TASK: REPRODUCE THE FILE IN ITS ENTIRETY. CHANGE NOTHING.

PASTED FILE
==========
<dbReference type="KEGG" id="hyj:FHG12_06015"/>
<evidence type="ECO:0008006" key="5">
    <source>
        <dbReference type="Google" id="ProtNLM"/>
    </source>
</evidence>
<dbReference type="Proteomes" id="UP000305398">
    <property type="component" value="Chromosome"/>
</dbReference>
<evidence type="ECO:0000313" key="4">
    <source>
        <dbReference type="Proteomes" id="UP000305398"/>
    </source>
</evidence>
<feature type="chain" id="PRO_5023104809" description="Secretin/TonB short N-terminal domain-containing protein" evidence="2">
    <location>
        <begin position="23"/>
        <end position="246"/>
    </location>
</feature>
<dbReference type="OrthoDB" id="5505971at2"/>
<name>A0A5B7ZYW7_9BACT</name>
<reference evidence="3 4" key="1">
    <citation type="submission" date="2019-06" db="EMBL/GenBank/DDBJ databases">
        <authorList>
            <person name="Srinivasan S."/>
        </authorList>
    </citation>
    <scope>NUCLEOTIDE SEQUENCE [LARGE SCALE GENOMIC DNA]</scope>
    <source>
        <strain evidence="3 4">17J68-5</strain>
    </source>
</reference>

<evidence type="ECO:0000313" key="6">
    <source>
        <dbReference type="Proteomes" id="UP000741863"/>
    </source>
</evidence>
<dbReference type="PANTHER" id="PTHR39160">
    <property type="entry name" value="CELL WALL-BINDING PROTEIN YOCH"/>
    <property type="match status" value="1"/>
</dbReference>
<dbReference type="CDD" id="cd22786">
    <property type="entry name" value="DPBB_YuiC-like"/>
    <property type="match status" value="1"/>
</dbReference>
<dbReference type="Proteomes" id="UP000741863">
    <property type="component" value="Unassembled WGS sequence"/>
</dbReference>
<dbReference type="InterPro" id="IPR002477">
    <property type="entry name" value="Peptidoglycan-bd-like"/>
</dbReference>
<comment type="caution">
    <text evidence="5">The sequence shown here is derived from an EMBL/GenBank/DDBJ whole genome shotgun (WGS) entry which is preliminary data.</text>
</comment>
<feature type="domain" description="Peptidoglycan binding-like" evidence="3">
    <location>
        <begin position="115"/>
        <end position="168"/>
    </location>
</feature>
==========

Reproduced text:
<dbReference type="KEGG" id="hyj:FHG12_06015"/>
<evidence type="ECO:0008006" key="5">
    <source>
        <dbReference type="Google" id="ProtNLM"/>
    </source>
</evidence>
<dbReference type="Proteomes" id="UP000305398">
    <property type="component" value="Chromosome"/>
</dbReference>
<evidence type="ECO:0000313" key="4">
    <source>
        <dbReference type="Proteomes" id="UP000305398"/>
    </source>
</evidence>
<feature type="chain" id="PRO_5023104809" description="Secretin/TonB short N-terminal domain-containing protein" evidence="2">
    <location>
        <begin position="23"/>
        <end position="246"/>
    </location>
</feature>
<dbReference type="OrthoDB" id="5505971at2"/>
<name>A0A5B7ZYW7_9BACT</name>
<reference evidence="3 4" key="1">
    <citation type="submission" date="2019-06" db="EMBL/GenBank/DDBJ databases">
        <authorList>
            <person name="Srinivasan S."/>
        </authorList>
    </citation>
    <scope>NUCLEOTIDE SEQUENCE [LARGE SCALE GENOMIC DNA]</scope>
    <source>
        <strain evidence="3 4">17J68-5</strain>
    </source>
</reference>

<evidence type="ECO:0000313" key="6">
    <source>
        <dbReference type="Proteomes" id="UP000741863"/>
    </source>
</evidence>
<dbReference type="PANTHER" id="PTHR39160">
    <property type="entry name" value="CELL WALL-BINDING PROTEIN YOCH"/>
    <property type="match status" value="1"/>
</dbReference>
<dbReference type="CDD" id="cd22786">
    <property type="entry name" value="DPBB_YuiC-like"/>
    <property type="match status" value="1"/>
</dbReference>
<dbReference type="Proteomes" id="UP000741863">
    <property type="component" value="Unassembled WGS sequence"/>
</dbReference>
<dbReference type="InterPro" id="IPR002477">
    <property type="entry name" value="Peptidoglycan-bd-like"/>
</dbReference>
<comment type="caution">
    <text evidence="5">The sequence shown here is derived from an EMBL/GenBank/DDBJ whole genome shotgun (WGS) entry which is preliminary data.</text>
</comment>
<feature type="domain" description="Peptidoglycan binding-like" evidence="3">
    <location>
        <begin position="115"/>
        <end position="168"/>
    </location>
</feature>